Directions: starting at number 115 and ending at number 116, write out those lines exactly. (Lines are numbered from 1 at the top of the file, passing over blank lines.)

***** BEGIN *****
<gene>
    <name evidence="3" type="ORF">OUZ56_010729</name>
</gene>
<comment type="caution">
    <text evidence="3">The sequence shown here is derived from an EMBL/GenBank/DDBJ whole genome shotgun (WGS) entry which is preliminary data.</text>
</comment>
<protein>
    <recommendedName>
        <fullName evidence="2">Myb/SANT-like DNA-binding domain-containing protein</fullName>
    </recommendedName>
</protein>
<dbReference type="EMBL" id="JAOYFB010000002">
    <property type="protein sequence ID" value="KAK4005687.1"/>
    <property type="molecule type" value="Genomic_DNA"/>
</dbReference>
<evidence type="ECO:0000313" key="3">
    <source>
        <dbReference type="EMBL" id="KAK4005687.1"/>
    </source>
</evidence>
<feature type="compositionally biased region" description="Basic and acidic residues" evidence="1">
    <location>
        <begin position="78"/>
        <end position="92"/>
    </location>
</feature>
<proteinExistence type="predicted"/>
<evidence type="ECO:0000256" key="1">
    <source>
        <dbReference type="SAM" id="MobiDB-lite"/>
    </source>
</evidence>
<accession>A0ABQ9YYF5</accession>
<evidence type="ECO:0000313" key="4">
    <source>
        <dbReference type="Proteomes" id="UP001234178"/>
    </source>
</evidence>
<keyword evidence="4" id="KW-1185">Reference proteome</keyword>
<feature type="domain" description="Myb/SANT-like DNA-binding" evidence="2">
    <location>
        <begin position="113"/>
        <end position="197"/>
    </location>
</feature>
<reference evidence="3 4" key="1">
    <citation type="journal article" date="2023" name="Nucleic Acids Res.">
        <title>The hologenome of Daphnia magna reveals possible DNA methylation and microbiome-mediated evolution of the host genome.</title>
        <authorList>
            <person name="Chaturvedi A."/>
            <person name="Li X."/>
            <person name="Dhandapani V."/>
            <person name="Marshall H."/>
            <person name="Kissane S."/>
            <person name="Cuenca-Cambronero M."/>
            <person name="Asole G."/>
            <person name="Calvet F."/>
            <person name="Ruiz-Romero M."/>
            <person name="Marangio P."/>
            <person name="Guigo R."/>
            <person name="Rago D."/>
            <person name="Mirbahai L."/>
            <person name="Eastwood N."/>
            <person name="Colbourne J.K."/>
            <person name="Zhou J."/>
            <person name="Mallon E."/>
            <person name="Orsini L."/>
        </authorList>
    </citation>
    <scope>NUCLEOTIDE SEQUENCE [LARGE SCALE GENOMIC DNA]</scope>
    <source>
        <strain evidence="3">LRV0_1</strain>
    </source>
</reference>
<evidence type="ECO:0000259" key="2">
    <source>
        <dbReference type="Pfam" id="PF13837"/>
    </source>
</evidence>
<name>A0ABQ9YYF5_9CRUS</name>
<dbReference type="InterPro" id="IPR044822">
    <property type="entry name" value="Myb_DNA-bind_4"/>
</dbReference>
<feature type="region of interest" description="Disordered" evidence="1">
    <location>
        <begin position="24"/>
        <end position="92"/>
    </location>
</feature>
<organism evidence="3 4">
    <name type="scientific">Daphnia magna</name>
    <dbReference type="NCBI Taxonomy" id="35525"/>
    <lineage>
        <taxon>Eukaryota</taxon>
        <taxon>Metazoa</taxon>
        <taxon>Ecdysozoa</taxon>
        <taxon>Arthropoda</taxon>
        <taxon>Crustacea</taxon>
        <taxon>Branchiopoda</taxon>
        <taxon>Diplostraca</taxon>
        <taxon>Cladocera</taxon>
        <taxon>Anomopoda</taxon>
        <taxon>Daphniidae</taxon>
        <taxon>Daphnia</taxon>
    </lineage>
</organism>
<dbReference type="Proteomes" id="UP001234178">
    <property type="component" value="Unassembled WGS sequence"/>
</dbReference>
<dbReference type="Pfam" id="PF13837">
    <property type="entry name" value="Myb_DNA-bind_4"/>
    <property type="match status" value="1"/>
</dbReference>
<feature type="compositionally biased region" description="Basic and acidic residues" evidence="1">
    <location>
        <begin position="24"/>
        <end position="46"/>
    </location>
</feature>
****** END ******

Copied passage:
    <location>
        <begin position="24"/>